It was a cold, grey and dreary day in the middle of an endless Toronto winter. The plaintiff, Wally (not his real name), parked his taxi cab in a parking spot on Bloor Street. He had to see his travel agent to pick up tickets for his warm-weather vacation.
As he was walking past a shoe store, he suddenly slipped and fell, breaking his wrist. After Wally had fallen, he noticed there was a small patch of ice on the municipal sidewalk. Apart from that icy patch, the sidewalk appeared to be clear and dry.
An employee of the shoe store called for an ambulance and Wally was taken to the hospital. The emergency room doctor set his wrist fracture and put his arm into a cast. Wally had to wear the cast for four months. During that time, he was not able to drive his taxi cab and he lost income. After the cast was removed, he returned to driving but his wrist continued to bother him despite continuing physiotherapy.
Wally consulted a lawyer and the lawyer advised him to sue the shoe store and the City of Toronto on whose sidewalk he had fallen. Unfortunately for Wally, his lawsuit was destined to fail from the outset.
Wally’s lawyer relied on the Occupier’s Liability Act in support of the suit against the shoe store. That is a piece of legislation that requires an occupier to take reasonable steps to see that its premises are reasonably safe. The difficulty here is that the shoe store was not an “occupier” of the sidewalk. An occupier is defined as a person who has physical possession of premises; or, a person who has responsibility for and control over the condition of premises or the activities carried on, or control over persons allowed to enter the premises.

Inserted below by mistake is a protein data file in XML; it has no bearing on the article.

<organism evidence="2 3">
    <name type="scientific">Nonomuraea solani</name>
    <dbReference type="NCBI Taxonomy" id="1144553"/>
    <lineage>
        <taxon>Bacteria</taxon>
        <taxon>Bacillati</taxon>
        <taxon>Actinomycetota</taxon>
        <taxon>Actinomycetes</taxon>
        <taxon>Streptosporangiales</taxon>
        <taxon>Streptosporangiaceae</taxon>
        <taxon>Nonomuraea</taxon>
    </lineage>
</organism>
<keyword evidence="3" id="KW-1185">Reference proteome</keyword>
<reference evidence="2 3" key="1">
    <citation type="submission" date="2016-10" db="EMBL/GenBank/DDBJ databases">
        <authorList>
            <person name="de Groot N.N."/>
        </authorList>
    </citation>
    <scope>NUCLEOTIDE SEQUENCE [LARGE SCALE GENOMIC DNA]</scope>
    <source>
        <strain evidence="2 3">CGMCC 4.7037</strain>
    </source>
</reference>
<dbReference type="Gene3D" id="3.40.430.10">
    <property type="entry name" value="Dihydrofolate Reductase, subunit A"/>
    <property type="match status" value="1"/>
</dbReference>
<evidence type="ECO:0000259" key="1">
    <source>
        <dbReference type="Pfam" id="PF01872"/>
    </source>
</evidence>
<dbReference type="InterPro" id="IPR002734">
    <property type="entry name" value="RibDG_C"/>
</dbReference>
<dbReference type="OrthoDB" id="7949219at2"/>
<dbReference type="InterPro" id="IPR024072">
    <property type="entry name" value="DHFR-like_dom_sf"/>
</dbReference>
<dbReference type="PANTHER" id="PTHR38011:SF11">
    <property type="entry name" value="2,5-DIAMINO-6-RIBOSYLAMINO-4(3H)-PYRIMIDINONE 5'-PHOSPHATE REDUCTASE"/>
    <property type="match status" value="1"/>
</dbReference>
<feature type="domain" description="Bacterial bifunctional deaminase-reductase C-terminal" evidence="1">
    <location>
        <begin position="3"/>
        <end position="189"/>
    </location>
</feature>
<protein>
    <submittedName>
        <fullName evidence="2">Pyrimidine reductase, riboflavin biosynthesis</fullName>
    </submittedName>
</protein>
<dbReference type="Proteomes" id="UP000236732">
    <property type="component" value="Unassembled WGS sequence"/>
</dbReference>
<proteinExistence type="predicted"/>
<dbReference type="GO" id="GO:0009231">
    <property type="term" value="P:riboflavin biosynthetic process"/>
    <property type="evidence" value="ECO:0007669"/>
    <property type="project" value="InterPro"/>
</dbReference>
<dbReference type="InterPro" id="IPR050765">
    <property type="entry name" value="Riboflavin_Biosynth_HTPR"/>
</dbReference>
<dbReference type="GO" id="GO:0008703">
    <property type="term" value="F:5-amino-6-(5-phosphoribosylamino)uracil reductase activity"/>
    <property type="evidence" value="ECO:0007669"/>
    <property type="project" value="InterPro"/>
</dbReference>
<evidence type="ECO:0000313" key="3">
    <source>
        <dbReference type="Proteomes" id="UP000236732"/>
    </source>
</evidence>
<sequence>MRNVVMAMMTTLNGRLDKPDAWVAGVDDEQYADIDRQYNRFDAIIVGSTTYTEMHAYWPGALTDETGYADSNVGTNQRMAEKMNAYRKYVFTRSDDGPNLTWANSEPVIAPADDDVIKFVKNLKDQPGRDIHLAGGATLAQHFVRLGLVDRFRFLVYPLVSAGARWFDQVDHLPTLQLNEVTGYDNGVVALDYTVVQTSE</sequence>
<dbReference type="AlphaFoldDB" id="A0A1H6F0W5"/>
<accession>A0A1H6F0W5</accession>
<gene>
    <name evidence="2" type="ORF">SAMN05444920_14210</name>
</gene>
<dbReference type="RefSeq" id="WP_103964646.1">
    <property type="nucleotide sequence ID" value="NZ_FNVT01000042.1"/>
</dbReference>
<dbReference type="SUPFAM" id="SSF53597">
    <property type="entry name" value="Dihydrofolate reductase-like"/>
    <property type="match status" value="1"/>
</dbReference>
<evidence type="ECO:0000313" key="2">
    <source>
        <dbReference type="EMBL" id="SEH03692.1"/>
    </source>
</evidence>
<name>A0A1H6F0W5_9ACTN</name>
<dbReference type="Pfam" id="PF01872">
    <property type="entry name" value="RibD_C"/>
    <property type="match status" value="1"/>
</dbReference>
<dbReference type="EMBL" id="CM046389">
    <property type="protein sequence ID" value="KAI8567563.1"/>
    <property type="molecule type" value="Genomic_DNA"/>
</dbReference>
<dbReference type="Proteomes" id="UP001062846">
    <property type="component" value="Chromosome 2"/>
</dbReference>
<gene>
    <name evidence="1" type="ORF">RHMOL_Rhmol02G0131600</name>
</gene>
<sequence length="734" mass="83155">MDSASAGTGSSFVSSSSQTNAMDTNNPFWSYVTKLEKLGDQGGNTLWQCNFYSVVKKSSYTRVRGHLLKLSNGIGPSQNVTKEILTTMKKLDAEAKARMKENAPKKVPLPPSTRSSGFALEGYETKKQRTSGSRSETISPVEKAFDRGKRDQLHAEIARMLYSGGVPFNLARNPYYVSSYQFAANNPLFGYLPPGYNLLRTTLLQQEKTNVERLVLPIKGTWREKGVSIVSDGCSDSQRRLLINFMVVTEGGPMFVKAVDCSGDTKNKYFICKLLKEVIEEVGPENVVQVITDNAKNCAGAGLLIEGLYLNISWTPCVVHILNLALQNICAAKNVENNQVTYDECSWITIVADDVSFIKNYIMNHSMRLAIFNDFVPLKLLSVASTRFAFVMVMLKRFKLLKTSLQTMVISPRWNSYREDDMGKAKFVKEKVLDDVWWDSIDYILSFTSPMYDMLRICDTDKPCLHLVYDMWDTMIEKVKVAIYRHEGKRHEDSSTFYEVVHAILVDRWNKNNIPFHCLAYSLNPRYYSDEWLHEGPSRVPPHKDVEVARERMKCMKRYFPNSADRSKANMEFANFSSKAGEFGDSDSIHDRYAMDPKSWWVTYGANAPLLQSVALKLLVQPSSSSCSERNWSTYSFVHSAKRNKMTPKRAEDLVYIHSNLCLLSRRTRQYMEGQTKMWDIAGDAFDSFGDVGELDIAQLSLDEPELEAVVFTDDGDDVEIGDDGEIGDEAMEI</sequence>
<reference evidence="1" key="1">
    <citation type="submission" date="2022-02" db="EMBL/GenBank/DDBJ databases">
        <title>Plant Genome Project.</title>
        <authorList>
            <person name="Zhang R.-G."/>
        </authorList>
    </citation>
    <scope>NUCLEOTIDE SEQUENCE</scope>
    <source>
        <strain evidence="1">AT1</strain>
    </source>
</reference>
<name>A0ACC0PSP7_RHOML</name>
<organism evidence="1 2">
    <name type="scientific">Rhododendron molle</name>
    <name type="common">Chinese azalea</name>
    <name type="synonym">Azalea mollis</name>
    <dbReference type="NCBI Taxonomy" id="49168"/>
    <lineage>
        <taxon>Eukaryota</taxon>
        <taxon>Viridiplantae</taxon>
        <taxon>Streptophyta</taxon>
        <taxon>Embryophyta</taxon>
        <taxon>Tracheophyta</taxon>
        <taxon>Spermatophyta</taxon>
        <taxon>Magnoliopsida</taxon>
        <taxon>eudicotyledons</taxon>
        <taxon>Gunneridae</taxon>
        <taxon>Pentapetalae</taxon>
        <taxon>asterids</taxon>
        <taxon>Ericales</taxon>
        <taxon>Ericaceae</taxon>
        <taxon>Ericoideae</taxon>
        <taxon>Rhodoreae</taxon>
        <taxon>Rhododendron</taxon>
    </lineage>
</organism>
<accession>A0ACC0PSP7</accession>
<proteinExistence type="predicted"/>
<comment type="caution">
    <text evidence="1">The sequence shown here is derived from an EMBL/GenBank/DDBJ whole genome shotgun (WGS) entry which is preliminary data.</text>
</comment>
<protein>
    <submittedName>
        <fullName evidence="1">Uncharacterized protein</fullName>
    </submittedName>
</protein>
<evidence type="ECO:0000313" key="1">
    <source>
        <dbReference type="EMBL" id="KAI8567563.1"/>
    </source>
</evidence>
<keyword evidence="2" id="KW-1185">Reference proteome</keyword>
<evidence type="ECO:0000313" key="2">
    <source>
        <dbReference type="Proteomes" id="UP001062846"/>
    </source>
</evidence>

Wally fell on a public sidewalk owned by the City of Toronto. The fact that the shoe store undertook to remove the snow and ice from the front of the sidewalk in front of the shoe store is not sufficient to make the shoe store an occupier. There are two recent cases from the Ontario Superior Court of Justice which confirm this.
In Baker v. Perth East Township,  O.J. 793, the plaintiff was injured when he fell on a icy sidewalk in front of Gerber’s Workwear in the Township of Perth East. Gerber’s Workwear rented the store from the co-defendant Mitchell. The plaintiff was on his way into the store when he fell. He was helped by a friend into the store where an employee acknowledged that there was an ice problem in front. The employee said that she intended to put salt down on the sidewalk. The plaintiff’s claim against Gerber’s Workwear was based on an argument that the store had assumed responsibility for clearing snow from the sidewalk, and that made it an occupier of the sidewalk.
Gerber’s Workwear brought a motion for summary judgment. Mr. Justice Hambly heard the motion and dismissed the plaintiff’s case. The judge found that the Township was the occupier of the sidewalk and not the store. Gerber’s Workwear did not become an occupier by virtue of the fact it cleared snow from the sidewalk.
Similarly, in Graham v. 7 Eleven Canada Inc.,  O.J. No. 544, the plaintiff slipped and fell on an icy sidewalk adjacent to a convenience store operated by the defendant 7 Eleven and owned by the defendant Monk Realty. The City of Toronto owned the sidewalk where the plaintiff fell.